Because the case I linked in the beginning showed everyone that even if data is encrypted, it is not always safe. In the case which I quoted at the start of the article, the data was encrypted too, and it still leaked. The reason was that the encryption keys were known to the organisation involved and used to decrypt data for analysis. That decrypted textfile was then stored on a publicly accessible server. Encryption cannot mitigate that scenario if the keys are part of the webapplication and the owner of the application can also access the data. Anyone who can get to the keys, can decrypt the information. After that, the security of the data once again depends on what that person does with it – such as putting it on a public server.

This is the reason that if you want to process creditcard information, for instance, you need to be PCI compliant. This is a set of regulations drafted by the financial industry that tell you what data you can store and how. Very sensitive details such as the security code should NEVER be stored. They don’t give security regulations for the storage of the security code: storing it violates all the rules, no matter what you do. The case with Regpack shows that this is still true. What you store will eventually leak, even with encryption. Once quantum computers become available widely, all current encryption schemes are broken and that nicely encrypted data on the internet that wasn’t a problem… is suddenly readable text.

So while “always encrypted” is a step forward, you still need to be very careful about what you store and it still needs to be secure – processing encrypted data on an insecure platform means your data is just as insecure, as the data can be intercepted in memory. While solutions are in the works (Philips, IBM and others are working on homomorphic encryption schemes) this is currently not an option.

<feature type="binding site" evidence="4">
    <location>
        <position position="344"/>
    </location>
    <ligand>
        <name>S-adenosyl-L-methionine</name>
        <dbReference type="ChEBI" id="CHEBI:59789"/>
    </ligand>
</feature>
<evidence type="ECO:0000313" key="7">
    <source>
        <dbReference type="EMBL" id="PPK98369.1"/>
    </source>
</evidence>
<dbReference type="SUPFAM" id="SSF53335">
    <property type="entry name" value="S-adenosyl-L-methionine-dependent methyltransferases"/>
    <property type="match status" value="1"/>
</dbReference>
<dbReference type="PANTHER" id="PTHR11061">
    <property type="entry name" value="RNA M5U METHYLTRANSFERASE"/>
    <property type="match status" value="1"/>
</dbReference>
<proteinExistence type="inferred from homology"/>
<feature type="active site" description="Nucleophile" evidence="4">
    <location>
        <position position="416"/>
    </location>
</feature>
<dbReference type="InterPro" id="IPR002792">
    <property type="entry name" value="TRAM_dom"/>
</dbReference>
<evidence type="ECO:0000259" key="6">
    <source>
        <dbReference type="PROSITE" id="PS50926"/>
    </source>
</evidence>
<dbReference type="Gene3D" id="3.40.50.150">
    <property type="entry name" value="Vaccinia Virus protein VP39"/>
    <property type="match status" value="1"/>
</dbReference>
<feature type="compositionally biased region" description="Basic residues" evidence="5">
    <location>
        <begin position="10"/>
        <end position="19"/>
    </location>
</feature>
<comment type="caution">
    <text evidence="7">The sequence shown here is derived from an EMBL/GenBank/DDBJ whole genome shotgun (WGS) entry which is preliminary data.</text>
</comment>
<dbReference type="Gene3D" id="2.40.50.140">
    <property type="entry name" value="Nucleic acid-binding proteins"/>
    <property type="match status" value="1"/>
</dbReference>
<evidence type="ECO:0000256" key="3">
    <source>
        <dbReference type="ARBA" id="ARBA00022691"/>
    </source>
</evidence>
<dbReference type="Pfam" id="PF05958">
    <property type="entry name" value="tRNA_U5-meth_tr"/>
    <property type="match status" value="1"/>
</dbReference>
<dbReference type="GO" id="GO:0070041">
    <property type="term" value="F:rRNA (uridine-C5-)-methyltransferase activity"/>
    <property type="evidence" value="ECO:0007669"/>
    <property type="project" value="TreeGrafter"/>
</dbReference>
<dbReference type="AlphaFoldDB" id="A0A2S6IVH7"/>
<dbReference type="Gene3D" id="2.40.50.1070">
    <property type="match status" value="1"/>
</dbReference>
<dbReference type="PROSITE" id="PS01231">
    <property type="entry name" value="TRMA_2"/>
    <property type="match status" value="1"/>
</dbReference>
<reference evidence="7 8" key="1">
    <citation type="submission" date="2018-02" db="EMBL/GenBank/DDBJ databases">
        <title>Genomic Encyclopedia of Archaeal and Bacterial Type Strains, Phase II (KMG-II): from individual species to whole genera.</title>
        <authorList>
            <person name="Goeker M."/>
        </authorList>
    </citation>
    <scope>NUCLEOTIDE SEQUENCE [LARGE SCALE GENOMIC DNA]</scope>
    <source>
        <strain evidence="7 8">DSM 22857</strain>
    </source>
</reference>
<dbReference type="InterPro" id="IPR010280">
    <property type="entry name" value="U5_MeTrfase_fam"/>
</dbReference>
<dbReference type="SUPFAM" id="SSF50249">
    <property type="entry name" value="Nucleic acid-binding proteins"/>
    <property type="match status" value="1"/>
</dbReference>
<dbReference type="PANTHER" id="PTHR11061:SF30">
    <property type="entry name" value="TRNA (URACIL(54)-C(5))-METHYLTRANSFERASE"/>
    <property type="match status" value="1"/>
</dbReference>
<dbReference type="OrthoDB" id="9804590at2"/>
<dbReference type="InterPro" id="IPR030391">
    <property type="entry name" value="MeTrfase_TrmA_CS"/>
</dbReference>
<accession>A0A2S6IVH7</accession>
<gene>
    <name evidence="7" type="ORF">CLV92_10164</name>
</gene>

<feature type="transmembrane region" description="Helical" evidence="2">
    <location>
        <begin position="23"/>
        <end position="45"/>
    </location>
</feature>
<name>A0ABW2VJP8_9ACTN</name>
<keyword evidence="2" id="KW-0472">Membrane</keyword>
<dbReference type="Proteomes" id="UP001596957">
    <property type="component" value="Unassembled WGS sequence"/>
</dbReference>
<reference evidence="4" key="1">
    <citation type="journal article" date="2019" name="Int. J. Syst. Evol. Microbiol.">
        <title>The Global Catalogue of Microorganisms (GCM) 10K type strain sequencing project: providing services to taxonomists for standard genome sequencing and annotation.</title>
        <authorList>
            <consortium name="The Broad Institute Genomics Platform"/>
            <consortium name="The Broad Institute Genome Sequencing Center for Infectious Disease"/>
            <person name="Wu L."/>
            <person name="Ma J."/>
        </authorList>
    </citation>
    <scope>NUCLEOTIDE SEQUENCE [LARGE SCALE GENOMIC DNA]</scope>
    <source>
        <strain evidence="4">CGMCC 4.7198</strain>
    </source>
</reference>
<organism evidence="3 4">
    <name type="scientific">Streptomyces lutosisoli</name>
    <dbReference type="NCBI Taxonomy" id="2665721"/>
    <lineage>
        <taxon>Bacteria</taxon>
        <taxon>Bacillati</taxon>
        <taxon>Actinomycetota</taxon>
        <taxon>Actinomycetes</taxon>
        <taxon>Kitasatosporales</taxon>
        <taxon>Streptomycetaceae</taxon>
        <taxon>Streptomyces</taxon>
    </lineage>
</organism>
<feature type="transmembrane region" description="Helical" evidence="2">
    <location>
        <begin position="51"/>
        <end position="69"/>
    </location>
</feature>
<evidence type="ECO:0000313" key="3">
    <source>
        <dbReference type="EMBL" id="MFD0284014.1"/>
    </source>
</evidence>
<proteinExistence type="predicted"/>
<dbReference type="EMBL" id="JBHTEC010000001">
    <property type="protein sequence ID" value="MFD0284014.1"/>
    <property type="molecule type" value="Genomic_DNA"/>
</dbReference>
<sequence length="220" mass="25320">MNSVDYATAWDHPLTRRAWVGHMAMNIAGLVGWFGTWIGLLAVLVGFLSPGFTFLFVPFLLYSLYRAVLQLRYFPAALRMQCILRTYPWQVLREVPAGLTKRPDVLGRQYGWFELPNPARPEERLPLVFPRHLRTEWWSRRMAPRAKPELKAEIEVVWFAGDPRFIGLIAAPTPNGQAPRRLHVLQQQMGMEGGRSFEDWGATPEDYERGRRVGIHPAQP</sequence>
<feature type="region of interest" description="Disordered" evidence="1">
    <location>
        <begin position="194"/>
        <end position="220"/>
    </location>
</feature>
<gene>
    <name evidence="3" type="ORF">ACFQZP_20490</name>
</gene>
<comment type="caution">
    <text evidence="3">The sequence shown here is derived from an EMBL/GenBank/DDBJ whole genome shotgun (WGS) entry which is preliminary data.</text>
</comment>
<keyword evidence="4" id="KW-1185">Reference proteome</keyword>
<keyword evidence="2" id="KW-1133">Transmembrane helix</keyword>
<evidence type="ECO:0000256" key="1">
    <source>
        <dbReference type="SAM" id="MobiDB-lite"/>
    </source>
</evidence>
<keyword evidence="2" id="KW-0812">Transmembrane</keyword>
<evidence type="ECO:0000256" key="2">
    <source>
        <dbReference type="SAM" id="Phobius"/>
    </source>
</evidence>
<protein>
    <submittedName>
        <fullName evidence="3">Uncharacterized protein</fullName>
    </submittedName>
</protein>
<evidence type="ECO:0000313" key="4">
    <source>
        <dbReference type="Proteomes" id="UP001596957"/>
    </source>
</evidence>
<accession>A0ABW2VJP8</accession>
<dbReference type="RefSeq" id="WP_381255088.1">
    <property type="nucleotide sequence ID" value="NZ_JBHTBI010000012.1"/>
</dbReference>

My recommendations on this subject are as follows.

  • Do not store any data you are not allowed to store.
    If you do this anyway and lose the data, you will get fined or even shut down when this comes to light.

  • Do not store any sensitive data you do not have to store.
    Everything you store is a security risk, if you don’t store anything there are no risks. Being smart about what data to store is a big part of any security strategy.

  • If you do store sensitive data, let the owner of the data hold the key to that data if at all possible.
    After all, a file where every line is encrypted with a different key you don’t have, is a file that will be pretty hard to decrypt and certainly can’t be decrypted by accident by one of your employees.

  • If you cannot do even that, and your application does the encrypting, make sure the decryption key is locked in hardware like a smart card that is NOT reachable on any computer without physical presence.
    Violating this simple rule was what destroyed the Dutch Public Key provider Diginotar.

Some companies prioritize time-to-market and lower cost over data security. But eventually, those companies will be destroyed over that practice. The current digital environment is just too hostile to survive such practices for very long.

Certified Anchor Modeler

As of today, I am certified as Anchor Modeler. My thanks go to Lars Rönnbäck (UpToChange.com), the best teacher you could have, as well as Juan-José van der Linden for inviting me and to Essent for hosting the course.

While the community of Anchor Modelers is still quite small, it will likely expand as the concurrent-reliance-temporal model is extremely interesting. The notion of positors and reliance combined with the positing and changing time is quite advanced. I’m looking forward to combining this with Martijn Evers’ notions about timeline choices with respect to Consistency/Accuracy/Availability.